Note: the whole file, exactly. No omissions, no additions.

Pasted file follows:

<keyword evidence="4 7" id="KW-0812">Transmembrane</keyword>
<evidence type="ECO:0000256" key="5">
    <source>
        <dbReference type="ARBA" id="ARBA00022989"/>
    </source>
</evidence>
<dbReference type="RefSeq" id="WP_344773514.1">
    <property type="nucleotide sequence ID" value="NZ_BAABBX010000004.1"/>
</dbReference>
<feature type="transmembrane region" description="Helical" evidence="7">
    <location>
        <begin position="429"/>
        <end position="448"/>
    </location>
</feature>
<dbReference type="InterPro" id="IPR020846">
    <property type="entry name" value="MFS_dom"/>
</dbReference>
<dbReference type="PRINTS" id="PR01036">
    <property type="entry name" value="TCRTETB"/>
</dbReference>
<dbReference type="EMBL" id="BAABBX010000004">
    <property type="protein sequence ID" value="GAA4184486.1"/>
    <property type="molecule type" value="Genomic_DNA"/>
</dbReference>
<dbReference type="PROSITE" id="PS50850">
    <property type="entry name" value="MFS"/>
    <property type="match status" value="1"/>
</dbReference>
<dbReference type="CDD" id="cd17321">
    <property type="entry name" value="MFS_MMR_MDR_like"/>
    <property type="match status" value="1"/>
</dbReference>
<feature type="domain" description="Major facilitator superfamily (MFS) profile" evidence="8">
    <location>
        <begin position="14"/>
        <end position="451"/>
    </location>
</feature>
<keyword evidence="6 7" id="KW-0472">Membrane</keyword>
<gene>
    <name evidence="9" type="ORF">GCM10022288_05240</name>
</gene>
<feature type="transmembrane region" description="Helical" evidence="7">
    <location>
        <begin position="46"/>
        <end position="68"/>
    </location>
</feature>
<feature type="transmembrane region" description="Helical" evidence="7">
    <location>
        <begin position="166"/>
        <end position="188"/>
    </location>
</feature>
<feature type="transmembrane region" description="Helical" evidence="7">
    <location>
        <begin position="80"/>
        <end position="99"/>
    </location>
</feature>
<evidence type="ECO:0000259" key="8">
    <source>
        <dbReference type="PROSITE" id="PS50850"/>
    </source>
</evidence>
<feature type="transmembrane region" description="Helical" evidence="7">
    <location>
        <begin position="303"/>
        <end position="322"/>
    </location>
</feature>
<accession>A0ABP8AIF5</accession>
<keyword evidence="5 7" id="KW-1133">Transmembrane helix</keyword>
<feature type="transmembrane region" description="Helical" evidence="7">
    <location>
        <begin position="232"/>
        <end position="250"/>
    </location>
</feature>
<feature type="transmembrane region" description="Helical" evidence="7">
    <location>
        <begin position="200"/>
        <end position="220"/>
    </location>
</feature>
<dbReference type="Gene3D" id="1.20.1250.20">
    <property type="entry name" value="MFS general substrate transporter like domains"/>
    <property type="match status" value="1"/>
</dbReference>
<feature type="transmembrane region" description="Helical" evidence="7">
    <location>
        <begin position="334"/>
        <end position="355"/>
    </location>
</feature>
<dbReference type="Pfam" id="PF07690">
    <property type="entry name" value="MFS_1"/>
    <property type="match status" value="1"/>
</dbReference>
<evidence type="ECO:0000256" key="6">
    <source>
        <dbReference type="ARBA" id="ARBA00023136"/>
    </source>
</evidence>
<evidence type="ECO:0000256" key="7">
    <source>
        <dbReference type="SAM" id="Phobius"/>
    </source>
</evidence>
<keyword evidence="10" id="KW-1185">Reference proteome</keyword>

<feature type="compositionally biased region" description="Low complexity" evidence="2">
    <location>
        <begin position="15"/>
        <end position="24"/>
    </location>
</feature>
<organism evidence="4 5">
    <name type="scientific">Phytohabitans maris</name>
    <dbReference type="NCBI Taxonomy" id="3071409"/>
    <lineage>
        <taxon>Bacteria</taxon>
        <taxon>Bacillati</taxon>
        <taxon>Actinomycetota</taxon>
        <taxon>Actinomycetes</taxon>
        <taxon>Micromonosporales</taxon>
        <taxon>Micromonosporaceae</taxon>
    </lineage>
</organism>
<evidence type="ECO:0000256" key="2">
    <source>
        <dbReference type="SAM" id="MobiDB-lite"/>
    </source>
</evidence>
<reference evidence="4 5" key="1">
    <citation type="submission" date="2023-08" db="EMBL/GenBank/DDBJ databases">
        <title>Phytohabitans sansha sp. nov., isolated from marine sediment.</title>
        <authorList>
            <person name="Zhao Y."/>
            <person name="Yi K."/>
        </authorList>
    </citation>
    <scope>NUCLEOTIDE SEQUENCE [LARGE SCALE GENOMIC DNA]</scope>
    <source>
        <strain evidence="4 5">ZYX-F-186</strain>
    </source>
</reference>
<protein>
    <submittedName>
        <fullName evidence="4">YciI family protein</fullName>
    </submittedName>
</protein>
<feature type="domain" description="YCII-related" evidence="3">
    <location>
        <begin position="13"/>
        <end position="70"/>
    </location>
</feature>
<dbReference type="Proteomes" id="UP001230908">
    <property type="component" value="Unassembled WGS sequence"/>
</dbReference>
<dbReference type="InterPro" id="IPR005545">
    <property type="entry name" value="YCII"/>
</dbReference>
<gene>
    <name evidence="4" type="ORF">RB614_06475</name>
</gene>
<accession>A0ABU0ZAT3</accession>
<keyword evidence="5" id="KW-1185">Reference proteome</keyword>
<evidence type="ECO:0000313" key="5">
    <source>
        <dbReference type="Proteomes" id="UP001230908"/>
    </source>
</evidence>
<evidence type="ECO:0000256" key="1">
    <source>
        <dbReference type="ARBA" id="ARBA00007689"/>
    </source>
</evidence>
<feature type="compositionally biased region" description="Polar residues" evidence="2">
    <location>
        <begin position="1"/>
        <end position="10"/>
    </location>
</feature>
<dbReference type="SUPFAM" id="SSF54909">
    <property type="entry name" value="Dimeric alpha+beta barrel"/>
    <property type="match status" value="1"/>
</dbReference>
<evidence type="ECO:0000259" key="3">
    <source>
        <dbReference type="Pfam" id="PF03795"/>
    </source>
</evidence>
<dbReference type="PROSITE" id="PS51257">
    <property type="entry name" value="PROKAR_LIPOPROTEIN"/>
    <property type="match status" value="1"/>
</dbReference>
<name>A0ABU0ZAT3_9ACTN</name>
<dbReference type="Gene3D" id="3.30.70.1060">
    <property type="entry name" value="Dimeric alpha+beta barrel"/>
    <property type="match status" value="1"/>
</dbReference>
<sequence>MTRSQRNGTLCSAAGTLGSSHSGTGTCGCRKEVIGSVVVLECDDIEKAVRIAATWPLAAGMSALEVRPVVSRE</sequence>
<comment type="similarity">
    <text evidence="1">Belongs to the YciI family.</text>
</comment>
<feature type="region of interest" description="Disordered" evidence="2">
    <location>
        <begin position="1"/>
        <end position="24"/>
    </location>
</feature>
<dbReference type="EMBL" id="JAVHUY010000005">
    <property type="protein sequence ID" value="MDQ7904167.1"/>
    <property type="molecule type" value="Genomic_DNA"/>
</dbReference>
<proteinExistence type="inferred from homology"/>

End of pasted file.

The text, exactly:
<keyword evidence="4 7" id="KW-0812">Transmembrane</keyword>
<evidence type="ECO:0000256" key="5">
    <source>
        <dbReference type="ARBA" id="ARBA00022989"/>
    </source>
</evidence>
<dbReference type="RefSeq" id="WP_344773514.1">
    <property type="nucleotide sequence ID" value="NZ_BAABBX010000004.1"/>
</dbReference>
<feature type="transmembrane region" description="Helical" evidence="7">
    <location>
        <begin position="429"/>
        <end position="448"/>
    </location>
</feature>
<dbReference type="InterPro" id="IPR020846">
    <property type="entry name" value="MFS_dom"/>
</dbReference>
<dbReference type="PRINTS" id="PR01036">
    <property type="entry name" value="TCRTETB"/>
</dbReference>
<dbReference type="EMBL" id="BAABBX010000004">
    <property type="protein sequence ID" value="GAA4184486.1"/>
    <property type="molecule type" value="Genomic_DNA"/>
</dbReference>
<dbReference type="PROSITE" id="PS50850">
    <property type="entry name" value="MFS"/>
    <property type="match status" value="1"/>
</dbReference>
<dbReference type="CDD" id="cd17321">
    <property type="entry name" value="MFS_MMR_MDR_like"/>
    <property type="match status" value="1"/>
</dbReference>
<feature type="domain" description="Major facilitator superfamily (MFS) profile" evidence="8">
    <location>
        <begin position="14"/>
        <end position="451"/>
    </location>
</feature>
<keyword evidence="6 7" id="KW-0472">Membrane</keyword>
<gene>
    <name evidence="9" type="ORF">GCM10022288_05240</name>
</gene>
<feature type="transmembrane region" description="Helical" evidence="7">
    <location>
        <begin position="46"/>
        <end position="68"/>
    </location>
</feature>
<feature type="transmembrane region" description="Helical" evidence="7">
    <location>
        <begin position="166"/>
        <end position="188"/>
    </location>
</feature>
<feature type="transmembrane region" description="Helical" evidence="7">
    <location>
        <begin position="80"/>
        <end position="99"/>
    </location>
</feature>
<evidence type="ECO:0000259" key="8">
    <source>
        <dbReference type="PROSITE" id="PS50850"/>
    </source>
</evidence>
<feature type="transmembrane region" description="Helical" evidence="7">
    <location>
        <begin position="303"/>
        <end position="322"/>
    </location>
</feature>
<accession>A0ABP8AIF5</accession>
<keyword evidence="5 7" id="KW-1133">Transmembrane helix</keyword>
<feature type="transmembrane region" description="Helical" evidence="7">
    <location>
        <begin position="232"/>
        <end position="250"/>
    </location>
</feature>
<feature type="transmembrane region" description="Helical" evidence="7">
    <location>
        <begin position="200"/>
        <end position="220"/>
    </location>
</feature>
<dbReference type="Gene3D" id="1.20.1250.20">
    <property type="entry name" value="MFS general substrate transporter like domains"/>
    <property type="match status" value="1"/>
</dbReference>
<feature type="transmembrane region" description="Helical" evidence="7">
    <location>
        <begin position="334"/>
        <end position="355"/>
    </location>
</feature>
<dbReference type="Pfam" id="PF07690">
    <property type="entry name" value="MFS_1"/>
    <property type="match status" value="1"/>
</dbReference>
<evidence type="ECO:0000256" key="6">
    <source>
        <dbReference type="ARBA" id="ARBA00023136"/>
    </source>
</evidence>
<evidence type="ECO:0000256" key="7">
    <source>
        <dbReference type="SAM" id="Phobius"/>
    </source>
</evidence>
<keyword evidence="10" id="KW-1185">Reference proteome</keyword>

<feature type="compositionally biased region" description="Low complexity" evidence="2">
    <location>
        <begin position="15"/>
        <end position="24"/>
    </location>
</feature>
<organism evidence="4 5">
    <name type="scientific">Phytohabitans maris</name>
    <dbReference type="NCBI Taxonomy" id="3071409"/>
    <lineage>
        <taxon>Bacteria</taxon>
        <taxon>Bacillati</taxon>
        <taxon>Actinomycetota</taxon>
        <taxon>Actinomycetes</taxon>
        <taxon>Micromonosporales</taxon>
        <taxon>Micromonosporaceae</taxon>
    </lineage>
</organism>
<evidence type="ECO:0000256" key="2">
    <source>
        <dbReference type="SAM" id="MobiDB-lite"/>
    </source>
</evidence>
<reference evidence="4 5" key="1">
    <citation type="submission" date="2023-08" db="EMBL/GenBank/DDBJ databases">
        <title>Phytohabitans sansha sp. nov., isolated from marine sediment.</title>
        <authorList>
            <person name="Zhao Y."/>
            <person name="Yi K."/>
        </authorList>
    </citation>
    <scope>NUCLEOTIDE SEQUENCE [LARGE SCALE GENOMIC DNA]</scope>
    <source>
        <strain evidence="4 5">ZYX-F-186</strain>
    </source>
</reference>
<protein>
    <submittedName>
        <fullName evidence="4">YciI family protein</fullName>
    </submittedName>
</protein>
<feature type="domain" description="YCII-related" evidence="3">
    <location>
        <begin position="13"/>
        <end position="70"/>
    </location>
</feature>
<dbReference type="Proteomes" id="UP001230908">
    <property type="component" value="Unassembled WGS sequence"/>
</dbReference>
<dbReference type="InterPro" id="IPR005545">
    <property type="entry name" value="YCII"/>
</dbReference>
<gene>
    <name evidence="4" type="ORF">RB614_06475</name>
</gene>
<accession>A0ABU0ZAT3</accession>
<keyword evidence="5" id="KW-1185">Reference proteome</keyword>
<evidence type="ECO:0000313" key="5">
    <source>
        <dbReference type="Proteomes" id="UP001230908"/>
    </source>
</evidence>
<evidence type="ECO:0000256" key="1">
    <source>
        <dbReference type="ARBA" id="ARBA00007689"/>
    </source>
</evidence>
<feature type="compositionally biased region" description="Polar residues" evidence="2">
    <location>
        <begin position="1"/>
        <end position="10"/>
    </location>
</feature>
<dbReference type="SUPFAM" id="SSF54909">
    <property type="entry name" value="Dimeric alpha+beta barrel"/>
    <property type="match status" value="1"/>
</dbReference>
<evidence type="ECO:0000259" key="3">
    <source>
        <dbReference type="Pfam" id="PF03795"/>
    </source>
</evidence>
<dbReference type="PROSITE" id="PS51257">
    <property type="entry name" value="PROKAR_LIPOPROTEIN"/>
    <property type="match status" value="1"/>
</dbReference>
<name>A0ABU0ZAT3_9ACTN</name>
<dbReference type="Gene3D" id="3.30.70.1060">
    <property type="entry name" value="Dimeric alpha+beta barrel"/>
    <property type="match status" value="1"/>
</dbReference>
<sequence>MTRSQRNGTLCSAAGTLGSSHSGTGTCGCRKEVIGSVVVLECDDIEKAVRIAATWPLAAGMSALEVRPVVSRE</sequence>
<comment type="similarity">
    <text evidence="1">Belongs to the YciI family.</text>
</comment>
<feature type="region of interest" description="Disordered" evidence="2">
    <location>
        <begin position="1"/>
        <end position="24"/>
    </location>
</feature>
<dbReference type="EMBL" id="JAVHUY010000005">
    <property type="protein sequence ID" value="MDQ7904167.1"/>
    <property type="molecule type" value="Genomic_DNA"/>
</dbReference>
<proteinExistence type="inferred from homology"/>